Solar Noise Storms - 1st Edition - ISBN: 9780080210391, 9781483187983

Solar Noise Storms

1st Edition

International Series in Natural Philosophy

Authors: E. O. Elgaroy
Editors: D. ter Haar
eBook ISBN: 9781483187983
Imprint: Pergamon
Published Date: 1st January 1977
Page Count: 378
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Solar Noise Storms examines the properties and features of solar noise storm phenomenon. The book also presents some theories that can be used to gain a better understanding of the phenomenon. The coverage of the text includes topics that cover the features and behavior of noise storms, such as the observable features of noise storms; the relationship between noise storms and the observable features on the sun; and ordered behavior of storm bursts in the time-frequency plane. The book also covers the spectrum, polarization, and directivity of noise storms. The text will be of great use to astrophysicists, astronomers, and other scientists concerned with the properties and behaviors of celestial bodies.

Table of Contents



1. Relations between Noise Storms and Optically Observable Features on the Sun

1.1. The Onset of Noise Storms

1.2. Relation between Noise Storms and Flares

1.3. Noise Storms and Sunspots

1.4. Relative Position of Noise Storm Centers and Optical Centers of Activity

1.5. The Height of the Storm Centers

1.6. Double and Multiple Sources

1.7. Type I Burst Sources

1.8. Variations in the Source Position

2. The Spectrum of Noise Storms

2.1. Background Continuum

2.2. Storm Bursts

2.3. Duration of Storm Bursts

2.4. The Bandwidth

3. Polarization of Noise Storm Emission

3.1. Polarization of Continuum

3.2. Polarization of Storm Bursts

3.3. Polarization Observations with High Spatial and Time Resolution

3.4. The Effect of Faraday Rotation on the Observed Polarization

3.5. Magneto-Ionic Mode Coupling in the Solar Corona

3.6. Mode Coupling and Polarization of Noise Storms

3.7. Concluding Remarks on Polarization

3.8. Some Models of Coronal Magnetic Fields as Deduced from Storm Observations

4. Directivity

4.1. Introduction

4.2. Longitude Effects

4.3. Observations of the Directivity of Individual Bursts

4.4. East - West Asymmetry of Noise Storms

5. Coronal Scattering of Radiation From Noise Storm Sources

5.1. The Corona as an Inhomogeneous Medium

5.2. Computation of Coronal Scattering of Radio Waves in the Small Angle Approximation

5.3. Scattering as Determined by Ray Tracing

5.4. Observed Features of Storm Emission as Compared with Predictions from Scattering Theory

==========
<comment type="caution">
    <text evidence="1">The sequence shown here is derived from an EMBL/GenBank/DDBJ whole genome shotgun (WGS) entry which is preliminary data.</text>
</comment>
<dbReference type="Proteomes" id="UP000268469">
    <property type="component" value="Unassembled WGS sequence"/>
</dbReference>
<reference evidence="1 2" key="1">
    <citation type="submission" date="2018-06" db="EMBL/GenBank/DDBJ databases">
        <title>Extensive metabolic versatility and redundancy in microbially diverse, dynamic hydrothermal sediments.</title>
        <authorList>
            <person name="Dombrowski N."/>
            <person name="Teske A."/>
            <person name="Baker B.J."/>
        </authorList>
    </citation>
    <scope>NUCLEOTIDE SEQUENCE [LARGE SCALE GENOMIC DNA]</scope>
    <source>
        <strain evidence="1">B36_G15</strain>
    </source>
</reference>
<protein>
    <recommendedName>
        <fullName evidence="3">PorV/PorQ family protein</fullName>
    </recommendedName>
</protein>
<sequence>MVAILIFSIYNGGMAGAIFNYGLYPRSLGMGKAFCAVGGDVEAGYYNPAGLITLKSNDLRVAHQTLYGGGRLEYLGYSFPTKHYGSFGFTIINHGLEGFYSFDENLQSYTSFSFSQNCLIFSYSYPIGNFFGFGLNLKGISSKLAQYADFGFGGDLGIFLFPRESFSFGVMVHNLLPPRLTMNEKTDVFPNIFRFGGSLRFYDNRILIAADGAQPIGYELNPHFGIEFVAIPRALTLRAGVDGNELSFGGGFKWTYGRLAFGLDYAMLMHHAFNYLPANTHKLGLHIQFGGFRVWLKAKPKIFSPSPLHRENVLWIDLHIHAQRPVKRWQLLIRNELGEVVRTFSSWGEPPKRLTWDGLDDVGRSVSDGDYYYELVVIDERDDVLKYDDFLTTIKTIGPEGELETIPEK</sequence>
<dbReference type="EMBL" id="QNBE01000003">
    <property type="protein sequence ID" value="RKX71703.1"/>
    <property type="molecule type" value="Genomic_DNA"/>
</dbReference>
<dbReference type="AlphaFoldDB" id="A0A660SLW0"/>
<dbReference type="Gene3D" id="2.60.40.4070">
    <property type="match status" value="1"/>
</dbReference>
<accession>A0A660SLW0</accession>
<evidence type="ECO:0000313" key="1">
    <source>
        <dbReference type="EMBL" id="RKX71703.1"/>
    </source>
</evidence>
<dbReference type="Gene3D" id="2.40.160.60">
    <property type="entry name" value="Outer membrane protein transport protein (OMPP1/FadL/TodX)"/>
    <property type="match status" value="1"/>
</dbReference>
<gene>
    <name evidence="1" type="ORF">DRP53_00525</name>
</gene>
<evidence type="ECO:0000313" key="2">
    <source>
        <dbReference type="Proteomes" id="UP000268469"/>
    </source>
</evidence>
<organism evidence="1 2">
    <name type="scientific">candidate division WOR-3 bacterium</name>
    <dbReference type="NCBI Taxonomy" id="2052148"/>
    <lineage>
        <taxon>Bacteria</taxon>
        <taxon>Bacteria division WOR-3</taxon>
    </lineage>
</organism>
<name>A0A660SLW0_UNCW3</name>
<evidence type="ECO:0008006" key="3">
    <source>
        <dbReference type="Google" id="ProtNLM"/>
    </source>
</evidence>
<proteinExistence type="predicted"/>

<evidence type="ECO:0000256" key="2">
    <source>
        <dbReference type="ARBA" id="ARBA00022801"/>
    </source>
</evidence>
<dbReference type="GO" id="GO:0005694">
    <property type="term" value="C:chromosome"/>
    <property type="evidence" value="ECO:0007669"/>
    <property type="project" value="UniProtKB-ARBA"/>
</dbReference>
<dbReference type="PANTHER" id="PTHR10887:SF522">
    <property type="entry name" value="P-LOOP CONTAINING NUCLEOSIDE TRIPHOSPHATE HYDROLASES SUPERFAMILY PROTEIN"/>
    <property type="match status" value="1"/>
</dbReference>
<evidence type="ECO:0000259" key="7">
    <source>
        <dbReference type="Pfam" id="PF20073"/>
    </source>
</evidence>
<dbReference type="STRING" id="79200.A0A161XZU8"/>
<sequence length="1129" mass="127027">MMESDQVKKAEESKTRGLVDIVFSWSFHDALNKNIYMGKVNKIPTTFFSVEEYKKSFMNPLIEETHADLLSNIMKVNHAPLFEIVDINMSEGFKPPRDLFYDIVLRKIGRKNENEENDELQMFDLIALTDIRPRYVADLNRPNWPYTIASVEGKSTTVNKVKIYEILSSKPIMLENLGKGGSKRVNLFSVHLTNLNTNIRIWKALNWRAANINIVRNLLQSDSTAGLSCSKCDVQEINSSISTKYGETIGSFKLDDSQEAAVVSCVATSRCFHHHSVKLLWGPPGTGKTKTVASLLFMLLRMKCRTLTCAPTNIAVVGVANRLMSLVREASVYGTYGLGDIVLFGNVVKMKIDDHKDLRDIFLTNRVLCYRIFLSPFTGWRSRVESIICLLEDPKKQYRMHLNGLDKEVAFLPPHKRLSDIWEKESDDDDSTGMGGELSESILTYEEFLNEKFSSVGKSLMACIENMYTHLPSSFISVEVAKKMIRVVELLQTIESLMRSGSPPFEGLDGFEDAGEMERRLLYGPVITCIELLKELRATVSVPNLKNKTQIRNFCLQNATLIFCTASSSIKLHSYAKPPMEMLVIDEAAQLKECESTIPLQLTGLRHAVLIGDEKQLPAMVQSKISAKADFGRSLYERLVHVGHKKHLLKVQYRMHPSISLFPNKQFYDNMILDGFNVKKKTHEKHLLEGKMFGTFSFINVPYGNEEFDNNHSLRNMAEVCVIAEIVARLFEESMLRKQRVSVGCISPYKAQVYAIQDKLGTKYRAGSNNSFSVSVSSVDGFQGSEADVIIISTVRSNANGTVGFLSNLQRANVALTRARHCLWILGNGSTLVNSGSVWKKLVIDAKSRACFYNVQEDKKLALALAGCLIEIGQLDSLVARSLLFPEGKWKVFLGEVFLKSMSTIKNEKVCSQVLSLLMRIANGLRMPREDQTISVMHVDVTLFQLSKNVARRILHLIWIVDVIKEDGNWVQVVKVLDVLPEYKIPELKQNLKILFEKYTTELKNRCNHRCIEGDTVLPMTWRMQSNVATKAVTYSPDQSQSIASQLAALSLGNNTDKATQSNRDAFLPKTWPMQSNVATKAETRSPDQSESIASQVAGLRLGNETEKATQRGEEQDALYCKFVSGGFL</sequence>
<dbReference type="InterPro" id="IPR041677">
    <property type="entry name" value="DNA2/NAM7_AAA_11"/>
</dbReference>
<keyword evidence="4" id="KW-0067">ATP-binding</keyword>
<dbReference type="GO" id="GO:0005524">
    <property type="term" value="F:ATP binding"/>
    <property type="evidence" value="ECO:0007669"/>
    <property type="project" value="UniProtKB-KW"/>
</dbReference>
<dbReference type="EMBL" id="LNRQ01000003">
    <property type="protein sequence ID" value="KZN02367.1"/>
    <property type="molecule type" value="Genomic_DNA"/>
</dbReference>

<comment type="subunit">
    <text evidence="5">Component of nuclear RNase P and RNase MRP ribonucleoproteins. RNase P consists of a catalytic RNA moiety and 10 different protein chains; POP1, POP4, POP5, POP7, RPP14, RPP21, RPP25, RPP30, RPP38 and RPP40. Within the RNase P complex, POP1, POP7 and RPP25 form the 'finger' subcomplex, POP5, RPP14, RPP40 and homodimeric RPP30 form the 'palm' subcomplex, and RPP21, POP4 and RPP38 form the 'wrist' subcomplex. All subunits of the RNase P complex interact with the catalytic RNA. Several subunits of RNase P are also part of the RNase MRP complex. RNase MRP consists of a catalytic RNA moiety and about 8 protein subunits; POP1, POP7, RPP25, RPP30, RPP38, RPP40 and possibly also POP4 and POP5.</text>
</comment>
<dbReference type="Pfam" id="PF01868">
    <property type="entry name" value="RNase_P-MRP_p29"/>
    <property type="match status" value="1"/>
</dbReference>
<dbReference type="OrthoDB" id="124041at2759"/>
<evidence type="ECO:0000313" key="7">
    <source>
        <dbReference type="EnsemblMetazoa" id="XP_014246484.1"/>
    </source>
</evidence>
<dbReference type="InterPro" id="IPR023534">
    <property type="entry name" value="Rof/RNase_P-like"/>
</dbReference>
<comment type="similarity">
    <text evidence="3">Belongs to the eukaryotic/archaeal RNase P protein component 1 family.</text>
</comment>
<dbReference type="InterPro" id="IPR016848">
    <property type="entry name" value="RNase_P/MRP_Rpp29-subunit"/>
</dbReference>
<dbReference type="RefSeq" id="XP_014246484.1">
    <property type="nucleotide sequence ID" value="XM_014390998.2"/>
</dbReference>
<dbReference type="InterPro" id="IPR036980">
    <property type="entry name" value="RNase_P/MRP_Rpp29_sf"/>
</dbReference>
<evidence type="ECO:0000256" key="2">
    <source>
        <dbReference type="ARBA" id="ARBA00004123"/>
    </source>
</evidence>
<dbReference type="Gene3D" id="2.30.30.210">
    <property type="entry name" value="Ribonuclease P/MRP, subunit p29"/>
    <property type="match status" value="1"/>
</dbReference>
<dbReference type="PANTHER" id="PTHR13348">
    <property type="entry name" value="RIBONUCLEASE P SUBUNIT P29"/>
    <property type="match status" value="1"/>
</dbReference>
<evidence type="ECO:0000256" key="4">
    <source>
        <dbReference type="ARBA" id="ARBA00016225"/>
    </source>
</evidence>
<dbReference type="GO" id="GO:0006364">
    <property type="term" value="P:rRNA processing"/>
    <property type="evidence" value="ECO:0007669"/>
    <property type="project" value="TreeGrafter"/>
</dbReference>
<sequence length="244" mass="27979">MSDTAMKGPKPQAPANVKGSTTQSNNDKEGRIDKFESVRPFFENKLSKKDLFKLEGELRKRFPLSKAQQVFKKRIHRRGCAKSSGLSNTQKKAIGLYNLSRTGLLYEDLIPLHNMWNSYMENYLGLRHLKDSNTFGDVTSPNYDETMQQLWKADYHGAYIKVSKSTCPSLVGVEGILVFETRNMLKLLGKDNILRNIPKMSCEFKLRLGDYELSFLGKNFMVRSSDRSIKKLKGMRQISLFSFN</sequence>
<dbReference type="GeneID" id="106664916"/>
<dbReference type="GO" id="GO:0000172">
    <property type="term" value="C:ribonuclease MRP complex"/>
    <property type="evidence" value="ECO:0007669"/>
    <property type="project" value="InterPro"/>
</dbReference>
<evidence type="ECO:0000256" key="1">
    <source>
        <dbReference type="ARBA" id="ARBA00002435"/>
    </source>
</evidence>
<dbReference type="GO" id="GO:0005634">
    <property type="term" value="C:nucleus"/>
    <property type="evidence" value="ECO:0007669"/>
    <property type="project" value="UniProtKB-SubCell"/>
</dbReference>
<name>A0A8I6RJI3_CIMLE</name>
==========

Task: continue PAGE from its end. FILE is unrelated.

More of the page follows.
6. Ordered Behavior of Storm Bursts in the Time-Frequency Plane

6.1. Large-Scale Features in Burst Activity

6.2. Chains of Type I Solar Radio Bursts

6.3. Time Splitting of Bursts

6.4. Frequency Splitting

7. Periodic and Quasi-Periodic Phenomena

7.1. Intensity Variations in the Background Continuum

7.2. Relations between Continuum Fluctuations and Other Variable Phenomena

7.3. Extremely Rapid, Periodic Variations

3, Metric Noise Storms and Related Phenomena

8.1. Metric and Decametric Noise Storms

8.2. Type I Storm Activity and Emission at Short Wavelengths

8.3. Type I Storms and Stationary Type IV Bursts

8.4. Relation between Type I Storms and Type III Bursts

8.5. Metric Type I Storms and Energetic Electrons in the Interplanetary Space

8.6. Active Regions and Interplanetary Sector Structure

9. Discussion of Some Observed Features of Noise Storms

9.1. Introduction

9.2. Bursts and Background Continuum

9.3. Energies Involved in Noise Storm Radiation

9.4. Duration of Type I Bursts

9.5. Bandwidth of Type I Bursts

9.6. Frequency Splitting

10. Introduction to Noise Storm Theories

10.1. Early Work

10.2. Models of Storm Regions

10.3. Some Theoretical Concepts

11. Plasma Wave Theories of Type 1 Bursts

11.1. Takakura's Theory

11.2. Trakhtengert's Theory

11.3. Sy's Theory

11.4. Vereshkov's Theory

11.5. Zaitsev's and Fomichev's Theory

12. Cyclotron Radiation

12.1. Fung's And Yip's Theory

12.2. Melrose's Discussion of Gyromagnetic Emission

12.3. Mangeney's and Veltri's Theory

13. Some Theories with Possible Application to Storm Emission

13.1. Plasma Turbulence and Radio Emission

13.2. Mode Coupling in a Warm Plasma

13.3. The Role of Whistlers for the Production of Radio Noise

13.4. Plasma Emission Due to Fast Isotropic Electrons

13.5. Considerations Concerning the Background Continuum

Concluding Remarks


Author Index

Subject Index


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© Pergamon 1977
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About the Author

E. O. Elgaroy

About the Editor

D. ter Haar

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